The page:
Pulse Oximeters Are Fooled by Darker Skin Tones
A new study found that the pulse oximeter, a device routinely used to detect oxygen levels in the blood, may give misleading results for some Black patients and other people of color with dark skin pigment. https://t.co/UzVx19nI1O
— NYT Science (@NYTScience) December 22, 2020
Health Editor’s Note: Shocking news, but maybe the reason why there is a disproportionate number of black patients, Hispanics, and Native Americans who succumb to COVID-19.
The medical community relies on the simple, commonly used, noninvasive pulse oximeter to determine the level of oxygen in the blood, especially during this pandemic (COVID-19 pneumonia) when low blood oxygen levels will determine if someone needs to be admitted to the hospital for supplemental oxygen or more invasive procedures such as to be ventilated.
In black patients, these devices give inaccurate results in one out of 10 people. How does a pulse oximeter work? It detects the color of blood, bright red meaning oxygenated and purplish meaning deoxygenated, and then analyzing the absorption of the light to determine the oxygen level. Now researchers suspect that the inaccurate readings may be a reflection of the light being absorbed by darker skin pigments. These darker skin pigments scatter the light and thus there may be an inaccurate oxygen level reading.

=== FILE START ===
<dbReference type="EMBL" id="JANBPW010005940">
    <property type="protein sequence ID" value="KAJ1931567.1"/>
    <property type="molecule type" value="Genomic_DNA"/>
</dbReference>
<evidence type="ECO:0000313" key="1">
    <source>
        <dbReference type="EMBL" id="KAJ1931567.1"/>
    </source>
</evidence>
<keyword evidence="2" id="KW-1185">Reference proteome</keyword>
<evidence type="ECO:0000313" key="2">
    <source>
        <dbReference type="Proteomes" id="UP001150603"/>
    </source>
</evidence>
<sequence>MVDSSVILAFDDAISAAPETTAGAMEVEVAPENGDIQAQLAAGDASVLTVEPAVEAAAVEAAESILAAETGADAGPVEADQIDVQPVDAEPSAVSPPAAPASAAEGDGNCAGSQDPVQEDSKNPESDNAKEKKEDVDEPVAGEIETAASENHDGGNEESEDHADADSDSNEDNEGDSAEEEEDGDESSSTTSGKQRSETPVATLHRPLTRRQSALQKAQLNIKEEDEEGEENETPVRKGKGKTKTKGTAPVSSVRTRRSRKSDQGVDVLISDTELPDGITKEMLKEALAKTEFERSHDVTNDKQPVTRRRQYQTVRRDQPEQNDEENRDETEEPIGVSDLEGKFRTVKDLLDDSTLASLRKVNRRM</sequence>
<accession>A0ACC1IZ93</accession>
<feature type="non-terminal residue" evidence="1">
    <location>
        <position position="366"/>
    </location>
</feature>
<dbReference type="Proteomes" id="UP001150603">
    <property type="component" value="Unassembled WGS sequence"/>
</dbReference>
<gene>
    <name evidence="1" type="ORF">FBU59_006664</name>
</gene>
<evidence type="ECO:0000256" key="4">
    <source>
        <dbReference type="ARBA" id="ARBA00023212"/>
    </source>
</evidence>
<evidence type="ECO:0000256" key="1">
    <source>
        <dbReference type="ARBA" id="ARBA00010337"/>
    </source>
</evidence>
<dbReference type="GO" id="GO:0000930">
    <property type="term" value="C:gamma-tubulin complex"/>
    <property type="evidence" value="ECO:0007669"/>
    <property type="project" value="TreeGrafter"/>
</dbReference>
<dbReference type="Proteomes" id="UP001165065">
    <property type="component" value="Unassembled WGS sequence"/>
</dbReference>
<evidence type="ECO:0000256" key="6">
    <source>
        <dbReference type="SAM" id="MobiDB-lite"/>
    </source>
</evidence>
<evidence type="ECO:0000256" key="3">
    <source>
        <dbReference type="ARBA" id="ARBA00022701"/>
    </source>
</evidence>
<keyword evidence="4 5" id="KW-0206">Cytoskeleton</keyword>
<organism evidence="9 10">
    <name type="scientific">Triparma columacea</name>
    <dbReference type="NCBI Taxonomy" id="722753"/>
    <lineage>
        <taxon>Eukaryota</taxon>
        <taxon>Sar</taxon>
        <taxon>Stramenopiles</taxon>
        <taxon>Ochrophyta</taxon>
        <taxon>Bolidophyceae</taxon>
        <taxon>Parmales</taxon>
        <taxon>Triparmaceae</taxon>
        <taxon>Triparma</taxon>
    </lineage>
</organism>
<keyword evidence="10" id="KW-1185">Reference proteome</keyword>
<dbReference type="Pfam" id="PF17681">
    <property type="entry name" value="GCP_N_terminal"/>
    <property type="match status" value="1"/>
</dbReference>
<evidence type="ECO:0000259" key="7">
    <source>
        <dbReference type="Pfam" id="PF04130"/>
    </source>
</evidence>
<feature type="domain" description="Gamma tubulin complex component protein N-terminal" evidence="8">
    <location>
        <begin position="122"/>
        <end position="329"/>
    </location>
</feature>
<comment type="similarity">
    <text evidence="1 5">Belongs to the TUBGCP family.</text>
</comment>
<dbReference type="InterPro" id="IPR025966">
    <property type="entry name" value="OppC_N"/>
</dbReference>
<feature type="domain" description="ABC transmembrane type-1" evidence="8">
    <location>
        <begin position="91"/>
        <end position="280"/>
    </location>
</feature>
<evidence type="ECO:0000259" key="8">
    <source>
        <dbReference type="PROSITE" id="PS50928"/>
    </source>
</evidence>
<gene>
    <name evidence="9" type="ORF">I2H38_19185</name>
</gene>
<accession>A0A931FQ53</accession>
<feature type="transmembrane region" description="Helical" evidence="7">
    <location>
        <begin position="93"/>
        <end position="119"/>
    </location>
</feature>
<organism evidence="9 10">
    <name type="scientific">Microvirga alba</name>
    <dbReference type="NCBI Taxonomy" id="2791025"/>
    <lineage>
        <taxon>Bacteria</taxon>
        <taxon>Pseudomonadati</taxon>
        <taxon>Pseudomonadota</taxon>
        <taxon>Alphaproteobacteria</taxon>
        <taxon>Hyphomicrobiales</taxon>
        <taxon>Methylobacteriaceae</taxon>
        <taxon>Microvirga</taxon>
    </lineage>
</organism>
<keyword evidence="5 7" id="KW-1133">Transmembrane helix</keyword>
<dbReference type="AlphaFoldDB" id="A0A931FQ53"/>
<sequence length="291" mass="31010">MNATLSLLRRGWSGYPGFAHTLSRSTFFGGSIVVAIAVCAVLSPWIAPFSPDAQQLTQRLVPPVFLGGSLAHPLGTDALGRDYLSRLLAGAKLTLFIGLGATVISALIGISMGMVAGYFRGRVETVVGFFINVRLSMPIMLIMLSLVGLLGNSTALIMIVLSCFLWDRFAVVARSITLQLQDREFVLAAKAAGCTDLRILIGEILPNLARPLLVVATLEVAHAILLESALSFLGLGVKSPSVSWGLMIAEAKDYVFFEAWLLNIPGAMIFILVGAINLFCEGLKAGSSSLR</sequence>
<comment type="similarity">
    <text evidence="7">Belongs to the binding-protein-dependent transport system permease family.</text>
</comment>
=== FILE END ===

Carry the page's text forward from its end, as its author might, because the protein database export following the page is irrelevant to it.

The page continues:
When the level of blood oxygen is inaccurate there will be inadequate treatments. Hypoxia is missed so no treatment is given. Big problem! While this issue is being researched and has been identified, I recommend people of color bring this issue up with their healthcare provider, especially if they are having any trouble breathing…..Carol
Carol graduated from Riverside White Cross School of Nursing in Columbus, Ohio and received her diploma as a registered nurse. She attended Bowling Green State University where she received a Bachelor of Arts Degree in History and Literature. She attended the University of Toledo, College of Nursing, and received a Master’s of Nursing Science Degree as an Educator.
She has traveled extensively, is a photographer, and writes on medical issues. Carol has three children RJ, Katherine, and Stephen – one daughter-in-law; Katie – two granddaughters; Isabella Marianna and Zoe Olivia – and one grandson, Alexander Paul. She also shares her life with her husband Gordon Duff, many cats, and two rescues.